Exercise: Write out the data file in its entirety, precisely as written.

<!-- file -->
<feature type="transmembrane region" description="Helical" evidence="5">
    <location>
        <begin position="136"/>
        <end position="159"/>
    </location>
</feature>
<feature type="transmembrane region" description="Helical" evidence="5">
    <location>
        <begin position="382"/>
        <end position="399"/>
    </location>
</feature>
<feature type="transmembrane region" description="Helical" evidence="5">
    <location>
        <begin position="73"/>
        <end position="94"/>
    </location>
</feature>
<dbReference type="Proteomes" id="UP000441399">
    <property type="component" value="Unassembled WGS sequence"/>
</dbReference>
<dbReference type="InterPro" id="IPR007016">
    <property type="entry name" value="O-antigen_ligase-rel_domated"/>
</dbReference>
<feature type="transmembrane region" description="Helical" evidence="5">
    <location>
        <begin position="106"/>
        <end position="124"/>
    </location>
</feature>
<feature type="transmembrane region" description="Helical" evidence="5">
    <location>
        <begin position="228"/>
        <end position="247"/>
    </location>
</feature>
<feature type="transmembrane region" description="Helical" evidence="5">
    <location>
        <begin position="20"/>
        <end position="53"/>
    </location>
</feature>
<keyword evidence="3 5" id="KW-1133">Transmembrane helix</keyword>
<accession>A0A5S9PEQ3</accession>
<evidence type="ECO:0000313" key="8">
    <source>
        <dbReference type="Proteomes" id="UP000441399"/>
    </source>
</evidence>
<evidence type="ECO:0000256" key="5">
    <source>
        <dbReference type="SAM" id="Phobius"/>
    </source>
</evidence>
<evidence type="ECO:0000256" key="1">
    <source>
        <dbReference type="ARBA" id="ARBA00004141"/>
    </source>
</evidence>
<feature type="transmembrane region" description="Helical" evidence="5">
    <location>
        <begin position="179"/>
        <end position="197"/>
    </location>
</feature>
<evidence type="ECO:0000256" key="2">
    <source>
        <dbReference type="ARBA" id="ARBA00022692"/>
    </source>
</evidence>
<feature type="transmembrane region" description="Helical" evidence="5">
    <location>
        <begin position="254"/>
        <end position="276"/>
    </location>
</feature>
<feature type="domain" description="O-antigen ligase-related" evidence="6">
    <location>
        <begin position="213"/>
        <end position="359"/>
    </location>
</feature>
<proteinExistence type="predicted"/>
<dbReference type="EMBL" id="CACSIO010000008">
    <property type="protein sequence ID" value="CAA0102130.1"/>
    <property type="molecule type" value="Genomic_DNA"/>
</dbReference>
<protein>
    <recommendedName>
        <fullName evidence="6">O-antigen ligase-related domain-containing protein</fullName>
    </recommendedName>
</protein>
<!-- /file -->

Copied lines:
<feature type="transmembrane region" description="Helical" evidence="5">
    <location>
        <begin position="136"/>
        <end position="159"/>
    </location>
</feature>
<feature type="transmembrane region" description="Helical" evidence="5">
    <location>
        <begin position="382"/>
        <end position="399"/>
    </location>
</feature>
<feature type="transmembrane region" description="Helical" evidence="5">
    <location>
        <begin position="73"/>
        <end position="94"/>
    </location>
</feature>
<dbReference type="Proteomes" id="UP000441399">
    <property type="component" value="Unassembled WGS sequence"/>
</dbReference>
<dbReference type="InterPro" id="IPR007016">
    <property type="entry name" value="O-antigen_ligase-rel_domated"/>
</dbReference>
<feature type="transmembrane region" description="Helical" evidence="5">
    <location>
        <begin position="106"/>
        <end position="124"/>
    </location>
</feature>
<feature type="transmembrane region" description="Helical" evidence="5">
    <location>
        <begin position="228"/>
        <end position="247"/>
    </location>
</feature>
<feature type="transmembrane region" description="Helical" evidence="5">
    <location>
        <begin position="20"/>
        <end position="53"/>
    </location>
</feature>
<keyword evidence="3 5" id="KW-1133">Transmembrane helix</keyword>
<accession>A0A5S9PEQ3</accession>
<evidence type="ECO:0000313" key="8">
    <source>
        <dbReference type="Proteomes" id="UP000441399"/>
    </source>
</evidence>
<evidence type="ECO:0000256" key="5">
    <source>
        <dbReference type="SAM" id="Phobius"/>
    </source>
</evidence>
<evidence type="ECO:0000256" key="1">
    <source>
        <dbReference type="ARBA" id="ARBA00004141"/>
    </source>
</evidence>
<feature type="transmembrane region" description="Helical" evidence="5">
    <location>
        <begin position="179"/>
        <end position="197"/>
    </location>
</feature>
<evidence type="ECO:0000256" key="2">
    <source>
        <dbReference type="ARBA" id="ARBA00022692"/>
    </source>
</evidence>
<feature type="transmembrane region" description="Helical" evidence="5">
    <location>
        <begin position="254"/>
        <end position="276"/>
    </location>
</feature>
<feature type="domain" description="O-antigen ligase-related" evidence="6">
    <location>
        <begin position="213"/>
        <end position="359"/>
    </location>
</feature>
<proteinExistence type="predicted"/>
<dbReference type="EMBL" id="CACSIO010000008">
    <property type="protein sequence ID" value="CAA0102130.1"/>
    <property type="molecule type" value="Genomic_DNA"/>
</dbReference>
<protein>
    <recommendedName>
        <fullName evidence="6">O-antigen ligase-related domain-containing protein</fullName>
    </recommendedName>
</protein>